Inflammation, angiogenesis, hyperproliferation, ECM degeneration, apoptosis, and autophagy are the main causes of cartilage degeneration. LncRNA HOTAIR, PACER, CILinc01, and CILinc01 are involved in the inflammation process. LncRNA MEG3, PART1, LINC00917, and CTD-2246P4.1 promote the angiogenesis through regulating the expression of vascular factor. LncRNA RP11-296A18.3 acts as a sponge of miR-138 to induce chondrocytes hyperproliferation. LncHCG18 induces apoptosis and autophagy of chondrocyte through the NF-kB pathway. LncRNA HOTAIR, AC005082.12, and HOTTIP play a crucial role in the process of ECM degeneration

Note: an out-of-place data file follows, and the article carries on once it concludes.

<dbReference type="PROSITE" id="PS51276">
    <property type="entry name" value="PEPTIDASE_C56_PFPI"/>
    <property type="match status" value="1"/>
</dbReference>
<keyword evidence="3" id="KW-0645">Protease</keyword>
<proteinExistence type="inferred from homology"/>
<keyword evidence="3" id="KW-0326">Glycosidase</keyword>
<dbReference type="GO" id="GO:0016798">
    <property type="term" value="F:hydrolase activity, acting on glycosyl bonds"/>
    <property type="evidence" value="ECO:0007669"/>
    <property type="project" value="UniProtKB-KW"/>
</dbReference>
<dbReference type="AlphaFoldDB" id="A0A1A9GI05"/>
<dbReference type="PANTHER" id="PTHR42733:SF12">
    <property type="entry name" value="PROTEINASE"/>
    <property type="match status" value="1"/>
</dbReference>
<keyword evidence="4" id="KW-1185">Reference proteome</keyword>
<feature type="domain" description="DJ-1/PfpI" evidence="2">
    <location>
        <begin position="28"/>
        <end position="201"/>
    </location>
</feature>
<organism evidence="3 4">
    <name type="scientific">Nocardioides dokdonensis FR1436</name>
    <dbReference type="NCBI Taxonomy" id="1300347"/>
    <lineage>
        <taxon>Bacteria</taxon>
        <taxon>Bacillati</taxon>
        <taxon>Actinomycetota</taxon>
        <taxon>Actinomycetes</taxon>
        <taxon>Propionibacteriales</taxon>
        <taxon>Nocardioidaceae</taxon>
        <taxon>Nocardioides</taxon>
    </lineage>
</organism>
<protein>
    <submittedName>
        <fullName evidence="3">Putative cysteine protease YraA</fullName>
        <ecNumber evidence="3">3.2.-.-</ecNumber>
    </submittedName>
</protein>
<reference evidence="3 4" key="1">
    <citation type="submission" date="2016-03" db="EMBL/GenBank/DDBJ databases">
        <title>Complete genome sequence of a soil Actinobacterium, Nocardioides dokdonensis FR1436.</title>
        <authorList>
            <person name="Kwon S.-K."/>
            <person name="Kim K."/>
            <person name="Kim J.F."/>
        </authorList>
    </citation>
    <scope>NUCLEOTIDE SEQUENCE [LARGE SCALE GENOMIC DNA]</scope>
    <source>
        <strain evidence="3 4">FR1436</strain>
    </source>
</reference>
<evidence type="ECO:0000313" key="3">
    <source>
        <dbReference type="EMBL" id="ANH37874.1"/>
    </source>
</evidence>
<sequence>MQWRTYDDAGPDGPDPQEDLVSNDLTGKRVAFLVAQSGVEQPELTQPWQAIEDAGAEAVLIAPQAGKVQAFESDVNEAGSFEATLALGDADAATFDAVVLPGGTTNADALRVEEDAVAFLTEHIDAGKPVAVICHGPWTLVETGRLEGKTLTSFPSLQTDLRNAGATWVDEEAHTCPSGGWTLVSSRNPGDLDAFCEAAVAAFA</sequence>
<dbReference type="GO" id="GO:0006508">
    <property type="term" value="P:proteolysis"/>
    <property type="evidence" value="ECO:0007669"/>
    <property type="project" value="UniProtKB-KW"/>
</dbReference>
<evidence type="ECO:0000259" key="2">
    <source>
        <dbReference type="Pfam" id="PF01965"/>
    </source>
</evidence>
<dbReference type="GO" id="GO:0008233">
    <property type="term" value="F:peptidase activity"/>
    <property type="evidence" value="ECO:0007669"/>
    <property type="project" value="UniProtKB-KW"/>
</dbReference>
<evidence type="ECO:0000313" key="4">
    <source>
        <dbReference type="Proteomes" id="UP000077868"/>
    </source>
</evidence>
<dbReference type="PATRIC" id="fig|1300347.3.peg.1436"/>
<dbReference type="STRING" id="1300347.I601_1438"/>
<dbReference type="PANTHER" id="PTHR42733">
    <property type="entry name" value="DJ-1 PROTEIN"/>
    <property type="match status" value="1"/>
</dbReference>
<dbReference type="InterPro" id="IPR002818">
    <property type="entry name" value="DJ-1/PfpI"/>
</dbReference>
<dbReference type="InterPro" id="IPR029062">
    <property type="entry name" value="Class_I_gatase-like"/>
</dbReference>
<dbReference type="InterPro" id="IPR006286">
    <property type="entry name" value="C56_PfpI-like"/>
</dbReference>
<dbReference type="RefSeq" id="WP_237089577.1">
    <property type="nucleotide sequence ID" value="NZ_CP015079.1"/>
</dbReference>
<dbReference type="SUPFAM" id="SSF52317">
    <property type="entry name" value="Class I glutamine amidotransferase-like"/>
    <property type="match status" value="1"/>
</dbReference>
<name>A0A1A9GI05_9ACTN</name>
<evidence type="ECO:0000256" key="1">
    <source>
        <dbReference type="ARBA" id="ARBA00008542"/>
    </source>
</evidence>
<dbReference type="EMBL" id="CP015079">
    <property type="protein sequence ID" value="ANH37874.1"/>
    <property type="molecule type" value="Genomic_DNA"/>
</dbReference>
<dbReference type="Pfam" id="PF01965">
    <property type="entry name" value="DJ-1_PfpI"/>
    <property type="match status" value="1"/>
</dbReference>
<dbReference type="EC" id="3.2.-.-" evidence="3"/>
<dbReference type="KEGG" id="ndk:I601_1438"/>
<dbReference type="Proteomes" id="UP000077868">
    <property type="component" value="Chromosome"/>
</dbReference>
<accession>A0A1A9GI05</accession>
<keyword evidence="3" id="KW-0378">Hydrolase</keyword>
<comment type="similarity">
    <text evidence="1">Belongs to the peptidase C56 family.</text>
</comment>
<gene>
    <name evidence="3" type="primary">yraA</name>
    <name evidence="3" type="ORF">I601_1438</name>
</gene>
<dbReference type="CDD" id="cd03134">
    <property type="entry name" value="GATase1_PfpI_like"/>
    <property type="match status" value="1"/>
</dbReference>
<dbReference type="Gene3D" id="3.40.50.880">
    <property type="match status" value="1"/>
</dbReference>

Inflammation factors such as IL-1β and 6 and TNF play crucial roles in the development of osteoarthritis [66]. IL-1β could promote the brain-derived neurotrophic factor (BDNF) and vascular endothelial growth factor (VEGF) which induce angiogenesis [67]. IL-1β was also reported regulating cartilage catabolism, anabolism, and extracellular matrix synthesis [68]. Hox transcript antisense intergenic RNA (HOTAIR) was upregulated about 21-fold in OA compared to the normal cartilage tissue and reported to bind to polycomb repressive complex 2 (PRC2) [69]. Upregulation of IL-1β activated the expression of lncRNA HOTAIR which induced the overexpression of matrix metalloproteinase (MMP) family such as MMP1, MMP3, and MMP9 and chondrocytes apoptosis [20]. In addition, Inflammation factors could induce cartilage degeneration by regulating the expression of lncRNAs. Preculturing with IL-1β, 125 lincRNAs were detected differentially expressing in chondrocyte. The lincRNA p50-associated cyclooxygenase 2-extragenic RNA (PACER) and chondrocyte inflammation-associated lincRNAs (CILinc01 and CILinc02) were upregulated to influence the cytokine production, which play a crucial role in the inflammation-driven cartilage degeneration [21]. LincRNA PACER is located upstream to COX-2 locus and regulates COX-2 expression [22]. Silencing CILinc01 and CILinc02 could increase the expression of IL-6 via suppressing NF-kB’s activity. And the inhibitor IKK1 of the NF-kB pathway decreased the expression of CILinc01 and CILinc02. In conclusion, CILinc01 and CILinc02 could negatively regulate the inflammation factors to delay cartilage degeneration.